Between the Lines
CHUCK WAGON Chuck Palahniuk, author of Fight Club and Choke, has just re-signed with Doubleday for two more novels, beginning with Period Revival, due out next fall. It’s written as a diary kept by a woman whose architect husband’s bizarre secrets come out while he’s comatose after a suicide attempt. The novel is ”classically Chuck in its vein of outrageous black humor,” said his editor at Doubleday, Gerald Howard.
GRANN STAND Phyllis Grann, the former head of Penguin Putnam who moved to Random House in January as a vice chairman and reportedly grew bored with her undefined role there, will now be a ”nonexclusive consultant” to the publishing giant. Grann, 62, calling from a boat off Nantucket, says she’s leaving her options open. ”I’m going to do what I really intended to do last fall: I’m going to relax…. I started working at 19 and I’ve never had a vacation. [I’m going] to relax and think about things and pick things to do which I will enjoy.”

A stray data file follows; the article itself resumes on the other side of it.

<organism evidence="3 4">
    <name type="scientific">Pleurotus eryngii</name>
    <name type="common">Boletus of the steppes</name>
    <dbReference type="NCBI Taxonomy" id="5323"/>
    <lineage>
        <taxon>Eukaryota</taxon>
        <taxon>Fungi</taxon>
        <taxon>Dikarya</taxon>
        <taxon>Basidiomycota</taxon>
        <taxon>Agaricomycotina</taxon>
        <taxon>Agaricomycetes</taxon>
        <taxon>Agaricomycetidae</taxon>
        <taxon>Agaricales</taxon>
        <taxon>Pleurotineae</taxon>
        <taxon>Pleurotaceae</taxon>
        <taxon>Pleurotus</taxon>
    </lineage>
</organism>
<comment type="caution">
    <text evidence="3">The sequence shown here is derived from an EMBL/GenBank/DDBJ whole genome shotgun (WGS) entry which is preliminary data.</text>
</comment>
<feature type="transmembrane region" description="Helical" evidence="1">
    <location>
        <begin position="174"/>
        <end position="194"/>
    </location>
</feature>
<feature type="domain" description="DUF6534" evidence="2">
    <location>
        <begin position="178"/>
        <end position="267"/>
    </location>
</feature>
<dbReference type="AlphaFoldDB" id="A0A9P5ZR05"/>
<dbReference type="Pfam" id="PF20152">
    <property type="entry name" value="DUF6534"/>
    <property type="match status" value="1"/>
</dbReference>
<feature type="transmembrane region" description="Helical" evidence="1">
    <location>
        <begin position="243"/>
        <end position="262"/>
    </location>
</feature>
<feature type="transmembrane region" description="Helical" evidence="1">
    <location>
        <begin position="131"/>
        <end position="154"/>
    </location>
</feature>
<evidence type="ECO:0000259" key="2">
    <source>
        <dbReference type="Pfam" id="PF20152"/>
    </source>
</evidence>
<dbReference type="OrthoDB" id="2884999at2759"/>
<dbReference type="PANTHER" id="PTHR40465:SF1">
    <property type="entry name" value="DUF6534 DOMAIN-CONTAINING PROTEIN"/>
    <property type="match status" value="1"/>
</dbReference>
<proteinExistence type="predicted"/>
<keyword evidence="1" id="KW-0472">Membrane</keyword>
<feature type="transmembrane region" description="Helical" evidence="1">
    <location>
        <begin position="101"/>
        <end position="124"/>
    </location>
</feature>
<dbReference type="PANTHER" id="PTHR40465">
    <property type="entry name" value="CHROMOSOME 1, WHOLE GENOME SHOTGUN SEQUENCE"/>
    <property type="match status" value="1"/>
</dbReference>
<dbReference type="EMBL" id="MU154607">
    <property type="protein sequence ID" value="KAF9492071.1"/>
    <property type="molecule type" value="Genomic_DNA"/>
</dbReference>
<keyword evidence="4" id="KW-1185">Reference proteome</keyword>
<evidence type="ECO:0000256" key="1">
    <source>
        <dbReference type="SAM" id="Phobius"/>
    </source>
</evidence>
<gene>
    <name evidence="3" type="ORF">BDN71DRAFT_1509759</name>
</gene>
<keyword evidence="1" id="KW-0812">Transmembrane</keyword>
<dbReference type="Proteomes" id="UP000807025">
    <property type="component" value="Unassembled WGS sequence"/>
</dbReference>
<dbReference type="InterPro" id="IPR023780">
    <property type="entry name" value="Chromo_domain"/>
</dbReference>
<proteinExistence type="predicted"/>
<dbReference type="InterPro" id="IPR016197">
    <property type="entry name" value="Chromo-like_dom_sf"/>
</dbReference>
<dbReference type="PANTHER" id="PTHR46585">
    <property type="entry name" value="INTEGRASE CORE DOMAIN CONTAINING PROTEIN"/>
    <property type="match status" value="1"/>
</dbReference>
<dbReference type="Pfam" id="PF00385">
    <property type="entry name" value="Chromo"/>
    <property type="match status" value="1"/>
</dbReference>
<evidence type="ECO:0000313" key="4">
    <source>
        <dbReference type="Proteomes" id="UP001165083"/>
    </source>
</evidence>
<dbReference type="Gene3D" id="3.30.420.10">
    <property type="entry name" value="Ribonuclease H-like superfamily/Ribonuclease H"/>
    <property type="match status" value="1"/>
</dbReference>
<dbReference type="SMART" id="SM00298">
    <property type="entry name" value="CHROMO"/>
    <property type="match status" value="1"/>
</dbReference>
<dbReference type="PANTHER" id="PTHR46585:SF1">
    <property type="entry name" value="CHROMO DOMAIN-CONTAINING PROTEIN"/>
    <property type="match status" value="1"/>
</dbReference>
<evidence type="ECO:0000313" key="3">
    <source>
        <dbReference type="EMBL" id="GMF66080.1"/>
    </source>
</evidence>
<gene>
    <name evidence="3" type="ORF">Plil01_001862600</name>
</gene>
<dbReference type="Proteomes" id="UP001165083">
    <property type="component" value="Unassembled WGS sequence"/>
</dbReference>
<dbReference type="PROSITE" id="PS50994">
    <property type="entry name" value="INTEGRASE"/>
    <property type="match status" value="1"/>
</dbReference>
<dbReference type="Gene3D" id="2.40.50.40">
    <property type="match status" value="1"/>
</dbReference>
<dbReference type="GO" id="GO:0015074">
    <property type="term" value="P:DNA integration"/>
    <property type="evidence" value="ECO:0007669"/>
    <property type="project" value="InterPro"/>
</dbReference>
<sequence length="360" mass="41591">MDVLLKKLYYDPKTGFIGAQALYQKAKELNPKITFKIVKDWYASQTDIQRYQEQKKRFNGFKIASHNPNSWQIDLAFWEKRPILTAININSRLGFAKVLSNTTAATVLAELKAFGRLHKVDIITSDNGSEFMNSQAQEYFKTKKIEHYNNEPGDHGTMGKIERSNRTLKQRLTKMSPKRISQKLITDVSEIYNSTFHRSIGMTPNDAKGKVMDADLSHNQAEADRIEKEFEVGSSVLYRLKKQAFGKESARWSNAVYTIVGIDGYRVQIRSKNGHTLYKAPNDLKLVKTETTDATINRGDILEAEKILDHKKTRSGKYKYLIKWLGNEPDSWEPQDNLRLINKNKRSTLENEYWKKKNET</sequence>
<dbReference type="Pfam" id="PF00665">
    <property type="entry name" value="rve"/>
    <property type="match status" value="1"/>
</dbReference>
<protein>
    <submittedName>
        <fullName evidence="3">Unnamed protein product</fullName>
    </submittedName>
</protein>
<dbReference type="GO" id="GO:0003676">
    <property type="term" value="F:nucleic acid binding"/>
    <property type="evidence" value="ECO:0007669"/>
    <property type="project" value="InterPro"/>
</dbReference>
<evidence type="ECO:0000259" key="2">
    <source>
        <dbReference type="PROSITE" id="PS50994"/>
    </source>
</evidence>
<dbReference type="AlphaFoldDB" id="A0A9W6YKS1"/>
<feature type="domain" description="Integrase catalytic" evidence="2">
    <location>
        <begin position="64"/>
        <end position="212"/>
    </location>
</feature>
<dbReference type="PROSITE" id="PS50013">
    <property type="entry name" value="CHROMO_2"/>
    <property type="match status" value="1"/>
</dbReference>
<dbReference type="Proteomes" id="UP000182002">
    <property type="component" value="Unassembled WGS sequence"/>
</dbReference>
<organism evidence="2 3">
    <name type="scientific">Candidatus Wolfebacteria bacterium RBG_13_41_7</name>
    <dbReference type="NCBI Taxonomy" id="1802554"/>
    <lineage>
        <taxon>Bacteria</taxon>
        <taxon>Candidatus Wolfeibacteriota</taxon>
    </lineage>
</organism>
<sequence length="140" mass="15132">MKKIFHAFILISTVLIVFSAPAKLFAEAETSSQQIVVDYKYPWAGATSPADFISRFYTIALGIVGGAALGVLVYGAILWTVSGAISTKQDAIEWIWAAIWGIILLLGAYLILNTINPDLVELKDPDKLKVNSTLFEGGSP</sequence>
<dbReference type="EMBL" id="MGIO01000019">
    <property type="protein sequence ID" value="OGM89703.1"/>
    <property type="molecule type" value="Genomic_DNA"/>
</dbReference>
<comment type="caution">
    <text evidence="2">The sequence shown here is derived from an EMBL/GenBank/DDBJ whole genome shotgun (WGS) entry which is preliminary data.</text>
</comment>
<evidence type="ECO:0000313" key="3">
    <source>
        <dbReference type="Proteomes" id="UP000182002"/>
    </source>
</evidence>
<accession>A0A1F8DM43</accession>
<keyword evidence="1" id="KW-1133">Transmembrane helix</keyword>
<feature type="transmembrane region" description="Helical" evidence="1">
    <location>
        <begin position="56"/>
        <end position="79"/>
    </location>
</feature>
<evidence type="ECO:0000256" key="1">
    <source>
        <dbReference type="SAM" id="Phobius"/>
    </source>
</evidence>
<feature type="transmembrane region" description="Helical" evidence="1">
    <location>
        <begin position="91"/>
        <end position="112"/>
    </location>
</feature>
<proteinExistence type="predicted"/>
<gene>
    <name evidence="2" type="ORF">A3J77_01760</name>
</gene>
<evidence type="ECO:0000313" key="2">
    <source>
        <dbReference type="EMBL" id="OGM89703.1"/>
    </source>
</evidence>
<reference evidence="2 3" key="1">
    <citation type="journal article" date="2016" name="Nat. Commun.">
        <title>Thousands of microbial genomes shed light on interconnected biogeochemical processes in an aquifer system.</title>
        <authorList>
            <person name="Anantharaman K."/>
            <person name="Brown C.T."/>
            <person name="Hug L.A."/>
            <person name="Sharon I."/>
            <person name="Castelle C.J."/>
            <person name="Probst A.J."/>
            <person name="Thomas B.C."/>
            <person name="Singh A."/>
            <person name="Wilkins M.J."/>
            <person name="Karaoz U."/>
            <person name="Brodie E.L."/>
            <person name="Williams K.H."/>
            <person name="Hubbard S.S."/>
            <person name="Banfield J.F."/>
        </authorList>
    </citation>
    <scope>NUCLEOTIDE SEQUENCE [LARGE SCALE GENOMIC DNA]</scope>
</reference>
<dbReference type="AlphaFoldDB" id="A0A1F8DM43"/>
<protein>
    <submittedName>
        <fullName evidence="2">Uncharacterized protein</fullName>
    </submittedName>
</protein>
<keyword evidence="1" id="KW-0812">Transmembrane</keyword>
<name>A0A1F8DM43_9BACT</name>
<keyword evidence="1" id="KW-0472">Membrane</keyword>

OUT ON A LIMB The latest trend on recent book jackets is an odd one: disembodied legs. This is particularly true in the genre often referred to as chick lit. ”When you show a woman in her entirety, you’re basically picturing the character for the reader, when it’s better left to the imagination,” says Plume editor in chief Trena Keating, who put three pairs of lovely legs on the cover of Someone Like You and a miniskirted lower half on One-hit Wonder. ”You want to get a sensuousness without being explicit,” adds Judith Curr, publisher of Atria Books, which has done so well with the legs on Jennifer Weiner’s Good in Bed, it will put two pairs on her next novel, In Her Shoes. ”You never know what everybody else is going to be doing when you see a jacket for your book,” says Robin Desser, senior editor at Knopf, which has knees and some really nice boots on the cover of Her. Images of women have always attracted attention, she adds. ”This has been true since we’ve been painting stuff on walls.”